Tourism Bureau trying to revive charm of ‘Cinderella Shoe’

Taipei, Sept. 9 (CNA) The Tourism Bureau will launch a series of campaigns to boost travel interest in a “Cinderella Shoe” structure in Chiayi County, a once popular tourist attraction that has been losing its appeal.

The installation art piece, 17 meters tall and made from 320 panes of blue-tinted glass, is shaped like a high-heeled shoe and is sometimes booked as a wedding venue because people associate it with the Cinderella fairytale.

Soon after it was built in February 2016, it reportedly drew 200,000 visitors over the five-day Lunar New Year holiday that year.

Later in the year, the bureau’s Southwest Coast National Scenic Area Administration that built and now manages the installation artwork, applied for and eventually gained Guinness World Record certification for the artwork as the world’s largest high-heeled shoe shaped structure.

Recently, however, the number of visitors to the site has dropped sharply from an average 200,000 per month in spring to 140,000 in summer, according to the Tourism Bureau.

“It is very surprising to see that the structure has lost its appeal so fast,” Wu Chun-chieh (吳峻傑), an official at the bureau’s Southwest Coast National Scenic Area Administration, told CNA on Friday.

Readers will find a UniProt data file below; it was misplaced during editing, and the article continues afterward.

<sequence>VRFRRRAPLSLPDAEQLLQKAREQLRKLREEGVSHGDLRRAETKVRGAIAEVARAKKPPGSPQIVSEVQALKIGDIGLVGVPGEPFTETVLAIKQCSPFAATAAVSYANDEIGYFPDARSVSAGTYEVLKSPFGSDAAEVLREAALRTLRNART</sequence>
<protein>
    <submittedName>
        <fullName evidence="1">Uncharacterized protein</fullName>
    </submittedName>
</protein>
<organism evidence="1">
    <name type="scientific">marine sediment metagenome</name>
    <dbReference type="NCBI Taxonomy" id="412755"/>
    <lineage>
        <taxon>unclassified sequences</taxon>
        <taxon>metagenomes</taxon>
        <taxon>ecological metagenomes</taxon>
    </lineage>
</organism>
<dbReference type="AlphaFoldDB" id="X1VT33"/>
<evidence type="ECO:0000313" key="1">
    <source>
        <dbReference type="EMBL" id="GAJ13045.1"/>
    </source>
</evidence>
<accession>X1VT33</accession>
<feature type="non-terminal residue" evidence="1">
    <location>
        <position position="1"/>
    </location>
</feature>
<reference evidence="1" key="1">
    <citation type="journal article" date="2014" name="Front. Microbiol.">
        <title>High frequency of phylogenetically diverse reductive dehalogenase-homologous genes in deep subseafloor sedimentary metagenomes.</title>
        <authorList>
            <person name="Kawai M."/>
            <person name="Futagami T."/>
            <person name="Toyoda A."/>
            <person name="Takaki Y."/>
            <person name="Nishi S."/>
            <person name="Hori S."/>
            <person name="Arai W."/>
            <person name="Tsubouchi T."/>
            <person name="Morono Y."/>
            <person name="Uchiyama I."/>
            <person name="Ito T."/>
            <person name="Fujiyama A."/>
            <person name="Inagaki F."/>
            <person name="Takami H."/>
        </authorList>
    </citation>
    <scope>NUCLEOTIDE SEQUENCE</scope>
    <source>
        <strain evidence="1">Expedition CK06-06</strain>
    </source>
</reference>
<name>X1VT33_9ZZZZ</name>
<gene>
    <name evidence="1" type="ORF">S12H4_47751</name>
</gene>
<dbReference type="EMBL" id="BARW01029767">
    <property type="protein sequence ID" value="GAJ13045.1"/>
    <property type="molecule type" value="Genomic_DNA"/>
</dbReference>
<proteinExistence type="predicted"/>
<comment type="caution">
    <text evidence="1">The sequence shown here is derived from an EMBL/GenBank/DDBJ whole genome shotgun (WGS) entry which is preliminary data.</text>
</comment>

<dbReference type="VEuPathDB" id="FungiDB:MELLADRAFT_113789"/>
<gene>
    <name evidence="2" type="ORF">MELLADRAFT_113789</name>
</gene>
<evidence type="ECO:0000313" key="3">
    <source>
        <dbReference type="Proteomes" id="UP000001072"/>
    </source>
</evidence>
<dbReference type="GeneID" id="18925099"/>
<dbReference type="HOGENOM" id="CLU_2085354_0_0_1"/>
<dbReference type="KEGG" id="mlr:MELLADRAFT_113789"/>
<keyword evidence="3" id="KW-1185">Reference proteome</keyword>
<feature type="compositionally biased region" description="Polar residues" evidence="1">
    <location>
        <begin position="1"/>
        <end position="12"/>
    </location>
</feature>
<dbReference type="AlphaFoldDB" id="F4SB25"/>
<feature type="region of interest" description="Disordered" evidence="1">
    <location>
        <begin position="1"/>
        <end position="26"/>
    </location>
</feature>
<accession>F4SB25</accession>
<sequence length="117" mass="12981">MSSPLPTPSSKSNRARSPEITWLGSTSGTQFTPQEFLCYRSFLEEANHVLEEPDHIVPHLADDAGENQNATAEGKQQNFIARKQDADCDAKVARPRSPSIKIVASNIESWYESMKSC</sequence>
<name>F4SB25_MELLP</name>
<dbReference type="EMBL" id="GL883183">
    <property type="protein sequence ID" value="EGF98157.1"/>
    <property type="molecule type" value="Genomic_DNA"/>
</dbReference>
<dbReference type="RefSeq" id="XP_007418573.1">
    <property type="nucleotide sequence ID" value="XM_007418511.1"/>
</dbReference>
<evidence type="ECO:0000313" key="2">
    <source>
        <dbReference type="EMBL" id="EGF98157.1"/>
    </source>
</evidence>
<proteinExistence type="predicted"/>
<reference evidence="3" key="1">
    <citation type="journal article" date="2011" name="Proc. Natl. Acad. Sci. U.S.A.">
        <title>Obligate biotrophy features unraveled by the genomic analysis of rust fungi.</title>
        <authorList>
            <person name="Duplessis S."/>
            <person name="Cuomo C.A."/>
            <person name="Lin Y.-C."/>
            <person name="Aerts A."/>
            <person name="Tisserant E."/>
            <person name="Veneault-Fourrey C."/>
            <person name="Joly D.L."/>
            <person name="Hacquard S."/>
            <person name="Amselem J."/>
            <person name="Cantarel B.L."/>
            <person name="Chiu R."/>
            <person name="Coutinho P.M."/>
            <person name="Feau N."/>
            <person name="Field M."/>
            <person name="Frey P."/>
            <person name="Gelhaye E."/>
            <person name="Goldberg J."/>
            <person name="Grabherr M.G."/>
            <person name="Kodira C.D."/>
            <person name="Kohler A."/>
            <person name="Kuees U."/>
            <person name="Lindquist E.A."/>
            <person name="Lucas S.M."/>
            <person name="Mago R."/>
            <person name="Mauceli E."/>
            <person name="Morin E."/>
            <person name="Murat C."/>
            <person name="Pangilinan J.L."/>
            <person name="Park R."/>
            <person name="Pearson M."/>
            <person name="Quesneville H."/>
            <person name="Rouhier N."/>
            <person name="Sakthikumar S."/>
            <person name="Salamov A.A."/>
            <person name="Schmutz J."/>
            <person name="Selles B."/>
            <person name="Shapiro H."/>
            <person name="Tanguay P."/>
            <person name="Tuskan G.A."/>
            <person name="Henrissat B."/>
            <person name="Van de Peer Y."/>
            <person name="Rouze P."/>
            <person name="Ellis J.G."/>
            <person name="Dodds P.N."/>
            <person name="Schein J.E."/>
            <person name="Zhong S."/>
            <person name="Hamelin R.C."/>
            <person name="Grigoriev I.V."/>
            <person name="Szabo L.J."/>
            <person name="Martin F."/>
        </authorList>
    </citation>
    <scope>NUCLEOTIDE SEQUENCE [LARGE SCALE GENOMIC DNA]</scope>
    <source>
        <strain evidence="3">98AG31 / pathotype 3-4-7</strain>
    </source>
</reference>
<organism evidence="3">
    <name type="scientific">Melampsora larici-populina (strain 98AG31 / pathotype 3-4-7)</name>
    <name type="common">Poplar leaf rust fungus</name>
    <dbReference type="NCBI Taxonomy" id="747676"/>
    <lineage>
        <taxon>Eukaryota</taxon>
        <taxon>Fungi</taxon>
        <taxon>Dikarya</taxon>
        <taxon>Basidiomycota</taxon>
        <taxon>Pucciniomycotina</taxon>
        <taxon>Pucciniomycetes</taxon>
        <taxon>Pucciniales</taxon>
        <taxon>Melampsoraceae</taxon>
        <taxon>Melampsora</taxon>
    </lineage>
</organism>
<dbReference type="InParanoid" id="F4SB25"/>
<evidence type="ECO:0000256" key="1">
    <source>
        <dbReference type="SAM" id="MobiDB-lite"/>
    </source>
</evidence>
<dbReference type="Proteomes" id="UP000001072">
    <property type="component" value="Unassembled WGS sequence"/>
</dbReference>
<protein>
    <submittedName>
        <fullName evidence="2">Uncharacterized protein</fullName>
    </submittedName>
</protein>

He said efforts to attract private operators have also been unsuccessful.

Even now, with the annual rent set at the rock bottom price of NT$1.7 million (US$56,650), there have been no tenders to operate the wedding venue and the 12 shopping booths, Wu said.

As a result, the southwest administration has come up with a plan to upgrade the facilities and services and launch a series of promotions in the hope that interest in the structure will be revived, he said.

The measures include an extension of a temporary projection mapping show to an year-round event, as well as an installation of air conditioning facility inside the building.

Meanwhile, Ocean Hotel, which is about a 15-minute walk from the structure, has not seen any significant drop in business as a result of the waning popularity of the Cinderella Shoe.

The three-star hotel, once a visitor service center, said it is more worried about slow business on weekdays.

According to the hotel, which will start formal operations in October after a 13-month trial run, it usually has full occupancy on weekends and public holidays, but is only about 30-50 percent full on weekdays.

(By Lee Hsin-Yin)